Ali was due to arrive in about an hour and I had pulled out nearly every article of clothing I owned. For me, a typical day called for a uniform of khakis and a t-shirt and my days off were usually spent running errands or lying around the house watching movies on Netflix, which didn’t exactly require anything special by the way of clothing. On occasion, Oliver and I would go to a movie or a festival that was in town, to which I would step it up a bit by putting on a nicer pair of jeans with sandals or boots, depending on whichever the weather dictated. But today, nothing seemed appropriate. I had no idea what he had planned or if he even had plans, but whatever the day had in store, I wanted him to look at me in a new light. I wanted to be a contender.
I’d settled on my favorite distressed skinny jeans, a lightweight, winter white knit sweater that slouched exposing much of my neck and collarbone with brown, ankle boots. I’d put on a little make up, which I rarely ever wore. I lined my eyes and brushed on two or three coats of mascara, I tapped a little peach tinted bronzer on my cheeks and a coat of peachy gold gloss. I felt beautiful within the confines of my bedroom. I’d rubbed a dab of coconut oil over my hair and braided it all to the side and over my right shoulder, showing my dangling gold hoops and the bronzer, I’d brushed over my exposed collarbone. I was spritzing on a little fragrance when I saw Ali’s car turn into the driveway. I felt my tummy turn on itself. I took a deep breath, closed my eyes.
“Why not you, Camisha Ann Robbins? You are good enough.” I whispered to myself.
I walked out feeling like a million bucks. Ali was already in the family room when I rounded the corner. He was chatting with Nice Camilla and genuinely chuckling about something. He was beautiful with a wide smile spread across his full lips.
“Where are two young folks off to today.” Nice Camilla asked, while flashing her own mega-watt smile.
I shot her a glint and forced a less than cheery smile, until I turned to face Mr. Perfect. I could feel my face light up. I also caught a glimpse of the real Camilla’s hateful countenance as it made a brief appearance.
“You look great. I’ve never seen you dressed like this, well the last time I saw you, umm you weren’t dressed at all,” he said with a chuckle.
I laughed and playfully slapped at him. He grabbed the hand and kissed my open palm, right in front of Camilla. Her jealousy was almost palpable. Ali watched only me as if he didn’t remember she was in the room.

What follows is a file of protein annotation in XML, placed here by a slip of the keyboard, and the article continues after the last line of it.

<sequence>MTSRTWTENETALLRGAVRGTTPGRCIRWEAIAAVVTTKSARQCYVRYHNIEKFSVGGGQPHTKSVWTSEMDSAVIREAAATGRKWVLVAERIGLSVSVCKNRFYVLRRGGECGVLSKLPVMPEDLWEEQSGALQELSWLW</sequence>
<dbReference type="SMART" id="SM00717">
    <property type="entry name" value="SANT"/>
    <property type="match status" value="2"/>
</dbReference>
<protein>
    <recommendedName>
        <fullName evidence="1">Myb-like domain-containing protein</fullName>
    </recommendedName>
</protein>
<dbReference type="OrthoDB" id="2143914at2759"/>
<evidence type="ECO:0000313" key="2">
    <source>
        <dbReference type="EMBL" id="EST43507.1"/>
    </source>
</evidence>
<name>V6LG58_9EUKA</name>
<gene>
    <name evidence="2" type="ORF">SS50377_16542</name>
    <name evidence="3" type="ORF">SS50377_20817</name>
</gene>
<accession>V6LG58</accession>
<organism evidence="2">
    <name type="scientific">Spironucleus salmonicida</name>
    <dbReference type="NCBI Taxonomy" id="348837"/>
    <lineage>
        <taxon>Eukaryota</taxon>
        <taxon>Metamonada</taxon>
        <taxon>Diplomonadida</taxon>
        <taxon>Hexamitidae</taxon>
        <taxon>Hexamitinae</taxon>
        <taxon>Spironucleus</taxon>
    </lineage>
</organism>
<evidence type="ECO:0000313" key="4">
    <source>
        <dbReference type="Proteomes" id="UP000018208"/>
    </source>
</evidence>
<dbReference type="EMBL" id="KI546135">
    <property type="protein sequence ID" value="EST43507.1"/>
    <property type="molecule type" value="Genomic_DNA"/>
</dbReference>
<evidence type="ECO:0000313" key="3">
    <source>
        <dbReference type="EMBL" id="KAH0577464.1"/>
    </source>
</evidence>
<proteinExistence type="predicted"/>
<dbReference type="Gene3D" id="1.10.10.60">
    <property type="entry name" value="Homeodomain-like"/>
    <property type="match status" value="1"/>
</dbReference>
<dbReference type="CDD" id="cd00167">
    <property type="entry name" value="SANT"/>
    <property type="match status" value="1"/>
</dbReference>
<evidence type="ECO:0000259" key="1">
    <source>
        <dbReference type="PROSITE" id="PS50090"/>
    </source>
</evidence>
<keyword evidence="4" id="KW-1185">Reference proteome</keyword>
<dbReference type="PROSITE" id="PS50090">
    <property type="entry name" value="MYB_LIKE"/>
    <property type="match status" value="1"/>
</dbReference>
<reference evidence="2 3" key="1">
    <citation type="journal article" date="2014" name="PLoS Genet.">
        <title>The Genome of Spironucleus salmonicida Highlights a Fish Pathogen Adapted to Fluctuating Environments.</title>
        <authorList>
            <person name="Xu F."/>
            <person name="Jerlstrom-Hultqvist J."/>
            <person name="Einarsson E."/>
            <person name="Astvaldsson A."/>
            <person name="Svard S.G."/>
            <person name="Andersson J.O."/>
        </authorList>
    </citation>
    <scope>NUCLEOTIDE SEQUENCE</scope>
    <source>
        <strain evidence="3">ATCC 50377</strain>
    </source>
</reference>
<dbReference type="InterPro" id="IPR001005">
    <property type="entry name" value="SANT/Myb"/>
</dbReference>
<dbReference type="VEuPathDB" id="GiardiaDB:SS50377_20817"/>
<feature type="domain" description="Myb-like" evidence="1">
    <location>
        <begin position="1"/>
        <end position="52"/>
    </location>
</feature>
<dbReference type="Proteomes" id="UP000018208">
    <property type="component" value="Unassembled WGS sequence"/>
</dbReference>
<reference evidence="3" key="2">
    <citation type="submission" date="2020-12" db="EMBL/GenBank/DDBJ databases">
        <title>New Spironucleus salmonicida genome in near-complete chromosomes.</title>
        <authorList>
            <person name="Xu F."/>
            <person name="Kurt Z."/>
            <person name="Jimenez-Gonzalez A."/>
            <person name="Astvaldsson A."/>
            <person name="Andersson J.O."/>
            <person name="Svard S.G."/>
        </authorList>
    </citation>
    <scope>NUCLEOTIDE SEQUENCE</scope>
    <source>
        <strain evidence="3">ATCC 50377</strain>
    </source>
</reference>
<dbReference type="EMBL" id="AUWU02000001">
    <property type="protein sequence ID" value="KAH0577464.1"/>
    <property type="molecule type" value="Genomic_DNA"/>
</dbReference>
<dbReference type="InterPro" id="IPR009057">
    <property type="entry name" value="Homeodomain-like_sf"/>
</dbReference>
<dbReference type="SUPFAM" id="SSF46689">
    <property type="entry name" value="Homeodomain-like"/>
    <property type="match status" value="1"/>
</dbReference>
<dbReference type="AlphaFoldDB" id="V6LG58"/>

“Let’s hit it, Beautiful,” he said.
He kept my hand in his as we walked through the kitchen to the back door.
“Oh, I’m sorry, Ms. Camilla. I’m surprising Cami, so she’ll have to tell you where we went, when I bring her home. But, she’s in good hands, I assure you.” he said, looking over his shoulder, just as we walked out.
Absolutely loveable, I thought to myself. Absolutely.
Ali merged onto I-285 East and I settled into the deep, soft leather seat. The sun was high by this time and I lifted my hand to shield my eyes. Ali reached across me and pulled another pair of fancy aviator sunglasses from the glove compartment and handed them to me. The casual touch of his hand sent heat waves up my thighs and between my legs, making me shift in my seat.
“I’m not sure how safe this is.” I said, smiling. “I hardly know you and I have no idea where you’re taking me.”
Ali tossed a wink and a smile in my direction and put his free hand on my thigh, intentionally this time.
“What do you need to know to feel safe?” he asked.
“For starters, where are we going?” I asked.
“Nice try.” Ali retorted. “Next question.”
“Hmmm. Let me see. Tell me about your life; your day-to-day life.”
He went silent for a second.
“Well, I go to work. I go to the gym. Sometimes, I run outside in the park.” He answered in a measured tone. “Oh! And I cook sometimes,” he added, a bit too enthusiastically.
“You cook?” I asked. “What’s your best dish?”
“I like to cook Italian food,” he said.
Relief washed over his face and he relaxed in the driver’s seat.
“I make a killer red sauce—and meatballs, authentic ones, I mix three meats for my balls,” he said and closed one eye. His face flushed.
We both laughed at his gaffe, and tried to settle into the rest of the ride with no further conversation about his life. His reluctance set the hairs on my neck and arms on end. Erykah Badu’s melodic voice blended with Jill Scott’s and filled the space around us as we rode along in silence.
“I’ve never heard this song and I thought I’d heard everything from Erykah Badu.”
“It’s not her song, it’s The Roots. It’s from a live performance.” he said, lighting up.
Whenever he talked about music his eyes brightened and the cadence of his speech quickened. He told me all about the backstory of the song and the talented group that performed it. Over his luxurious sound system, it sounded like they were riding along in the backseat with their drums and horns and mic stands, but I couldn’t shake the uneasy feeling in the pit of my stomach. His mood change when I asked about his day-to-day life bothered me. Was he married? In a relationship? In several relationships? I tried to shut off my mind and just be in the moment, but my mind was winning and rambled on.